The Appellate Court of Illinois for the Second District recently issued a decision on HIPAA qualified protective orders (QPOs) that would provide heightened protections for plaintiff privacy in the state.
QPOs Provided Fewer Protections for Plaintiffs
In late 2017, Cook County circuit courts began requiring the use of a “form” qualified protective order (QPO) in connection with personal injury lawsuits. Some of the most controversial features of the Cook County form QPO were that it permitted defendants’ insurance companies to disclose, maintain, and use the plaintiffs’ protected health information, and it also exempted these companies from complying with the “return or destroy” provisions of the Health Insurance Portability and Accountability Act of 1996 (“HIPAA”). Essentially, the form QPO allowed insurers to retain the plaintiffs’ health information for as long as they wanted. Plaintiffs who refused to agree to the form order were often advised in court that their cases would be dismissed.
There was immediate and strong opposition to this order, as plaintiffs and their lawyers insisted that the Cook County form QPO unfairly required plaintiffs to surrender the protections Congress intended to provide them through HIPAA as a precondition for exercising their constitutional right to access the courts to seek compensation for their injuries. Plaintiff lawyers also argued that, as a federal law, HIPAA created a minimum acceptable level of privacy for health information, necessarily preempting any non-federal laws or orders that fell short of the required minimum, such as the Cook County form QPO.
Recent Appellate Court Decision on HIPAA QPOs
On March 13, 2020, the Appellate Court of Illinois for the Second District issued an opinion in Haage v. Montiel Zavala. Haage involved two consolidated personal injury cases in which the plaintiffs had asked the Lake County circuit court to enter QPOs that, in contrast to the Cook County “form” order, prohibited any use of protected health information for purposes other than the litigation and required the return or destruction of this information within sixty days of the conclusion of the litigation.
State Farm, the insurer for certain defendants in both cases, intervened, requesting that Cook County’s form order be used instead. The circuit courts ruled in the plaintiffs’ favor, however, and the Second District affirmed this decision. The appellate court’s comprehensive decision addresses each of State Farm’s arguments and also offers a detailed explanation of why those arguments failed. The court relied heavily on one of the key reasons Congress enacted HIPAA in the first place – to protect the privacy of individually-identifiable health information – and the principle that HIPAA, as a federal law, preempts any state or local laws or orders that provide a lesser degree of protection.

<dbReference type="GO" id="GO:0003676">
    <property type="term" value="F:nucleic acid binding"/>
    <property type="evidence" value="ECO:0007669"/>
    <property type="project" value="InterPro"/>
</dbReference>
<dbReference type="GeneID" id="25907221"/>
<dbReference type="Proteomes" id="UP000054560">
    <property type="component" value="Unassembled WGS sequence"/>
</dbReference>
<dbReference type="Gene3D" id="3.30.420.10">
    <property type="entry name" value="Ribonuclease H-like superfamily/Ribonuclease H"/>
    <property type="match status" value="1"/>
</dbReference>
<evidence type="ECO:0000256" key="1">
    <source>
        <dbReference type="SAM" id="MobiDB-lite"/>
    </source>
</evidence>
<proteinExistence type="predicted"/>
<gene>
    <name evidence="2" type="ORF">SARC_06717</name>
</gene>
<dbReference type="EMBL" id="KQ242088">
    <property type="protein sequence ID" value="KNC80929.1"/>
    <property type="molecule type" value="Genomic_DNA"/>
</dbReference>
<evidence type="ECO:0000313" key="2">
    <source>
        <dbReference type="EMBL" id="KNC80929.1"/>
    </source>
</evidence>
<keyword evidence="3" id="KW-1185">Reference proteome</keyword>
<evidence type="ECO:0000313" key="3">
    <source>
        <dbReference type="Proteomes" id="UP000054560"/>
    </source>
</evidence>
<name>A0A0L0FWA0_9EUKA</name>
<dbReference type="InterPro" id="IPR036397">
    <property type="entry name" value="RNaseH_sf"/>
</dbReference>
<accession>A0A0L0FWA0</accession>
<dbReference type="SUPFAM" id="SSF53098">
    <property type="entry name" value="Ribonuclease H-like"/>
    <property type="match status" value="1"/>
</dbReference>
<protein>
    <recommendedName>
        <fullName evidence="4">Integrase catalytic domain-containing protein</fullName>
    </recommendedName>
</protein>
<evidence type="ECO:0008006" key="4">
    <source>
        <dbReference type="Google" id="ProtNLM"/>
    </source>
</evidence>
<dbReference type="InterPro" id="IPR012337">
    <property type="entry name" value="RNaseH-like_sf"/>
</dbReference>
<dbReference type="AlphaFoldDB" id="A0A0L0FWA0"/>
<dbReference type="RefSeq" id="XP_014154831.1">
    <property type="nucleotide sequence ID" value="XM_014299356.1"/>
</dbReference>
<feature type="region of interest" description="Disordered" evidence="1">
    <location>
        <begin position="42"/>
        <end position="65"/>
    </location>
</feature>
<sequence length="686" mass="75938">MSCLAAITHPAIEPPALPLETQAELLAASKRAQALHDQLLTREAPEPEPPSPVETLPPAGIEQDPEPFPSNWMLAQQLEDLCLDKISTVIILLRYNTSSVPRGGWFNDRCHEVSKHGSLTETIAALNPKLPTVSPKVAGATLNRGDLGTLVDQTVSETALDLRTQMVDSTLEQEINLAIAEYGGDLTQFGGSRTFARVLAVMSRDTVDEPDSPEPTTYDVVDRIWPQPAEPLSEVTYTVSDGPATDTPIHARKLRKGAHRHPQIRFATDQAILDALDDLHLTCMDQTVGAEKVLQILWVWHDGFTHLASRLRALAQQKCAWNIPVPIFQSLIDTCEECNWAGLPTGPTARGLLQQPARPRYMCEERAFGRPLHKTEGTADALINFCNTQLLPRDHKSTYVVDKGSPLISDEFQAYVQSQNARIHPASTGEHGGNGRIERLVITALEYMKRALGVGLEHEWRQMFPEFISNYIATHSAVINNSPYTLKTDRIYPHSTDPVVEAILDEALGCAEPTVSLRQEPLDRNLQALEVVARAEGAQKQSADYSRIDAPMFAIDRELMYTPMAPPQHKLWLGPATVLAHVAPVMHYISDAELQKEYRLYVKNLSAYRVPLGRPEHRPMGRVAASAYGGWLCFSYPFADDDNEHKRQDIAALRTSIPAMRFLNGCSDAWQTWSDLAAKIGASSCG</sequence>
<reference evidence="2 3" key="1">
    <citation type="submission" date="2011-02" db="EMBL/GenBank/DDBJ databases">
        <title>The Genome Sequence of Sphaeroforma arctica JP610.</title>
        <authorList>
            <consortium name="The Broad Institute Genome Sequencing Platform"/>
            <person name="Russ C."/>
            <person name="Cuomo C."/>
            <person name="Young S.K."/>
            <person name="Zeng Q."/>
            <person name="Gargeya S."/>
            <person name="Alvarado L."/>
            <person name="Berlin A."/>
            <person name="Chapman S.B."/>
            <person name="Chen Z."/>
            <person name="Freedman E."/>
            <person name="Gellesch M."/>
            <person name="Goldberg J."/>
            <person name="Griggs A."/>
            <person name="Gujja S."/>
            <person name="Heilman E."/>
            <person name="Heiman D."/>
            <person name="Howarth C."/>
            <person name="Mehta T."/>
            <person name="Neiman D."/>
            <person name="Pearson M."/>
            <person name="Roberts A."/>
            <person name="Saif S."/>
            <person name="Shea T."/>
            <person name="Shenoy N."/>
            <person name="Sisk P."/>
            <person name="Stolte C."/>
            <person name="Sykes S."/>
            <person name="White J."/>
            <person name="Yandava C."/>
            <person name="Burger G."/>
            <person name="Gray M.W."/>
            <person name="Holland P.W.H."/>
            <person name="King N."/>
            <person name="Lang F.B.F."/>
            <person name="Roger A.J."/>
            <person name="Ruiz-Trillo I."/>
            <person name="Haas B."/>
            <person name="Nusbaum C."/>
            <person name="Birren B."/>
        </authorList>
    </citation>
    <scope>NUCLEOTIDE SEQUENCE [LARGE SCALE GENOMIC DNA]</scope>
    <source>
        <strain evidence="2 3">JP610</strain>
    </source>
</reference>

It is worth noting that the Second District is only one of five Illinois appellate districts, and Cook County sits in a different district (the First). In the event that the First District were to address a case involving similar issues, it would not be obligated to follow Haage. Moreover, the Illinois Supreme Court could choose to undertake further review of the case and reach a different conclusion than the Second District did. Nevertheless, Haage is currently the only appellate-level published decision addressing the Cook County form QPO, and it rests on sound logic.
Personal Injury Lawyers Serving Illinois Plaintiffs
At GWC Injury Lawyers LLC, we applaud the appellate court’s decision in this case. We believe that it represents a significant victory for Illinois plaintiffs, who should not have to abdicate their privacy protections in order to seek justice, something that our personal injury attorneys seek to provide our clients each and every day. And with more than $2 billion recovered in verdicts and settlements, we think our record of success speaks for itself.
If you have been wrongfully injured by the negligent actions of another party, contact GWC today to schedule a free, no-obligation consultation with one of our Chicago personal injury lawyers. You may call our office at (312) 464-1234 or click here to chat with a representative at any time.<< BACK TO BLOG POSTS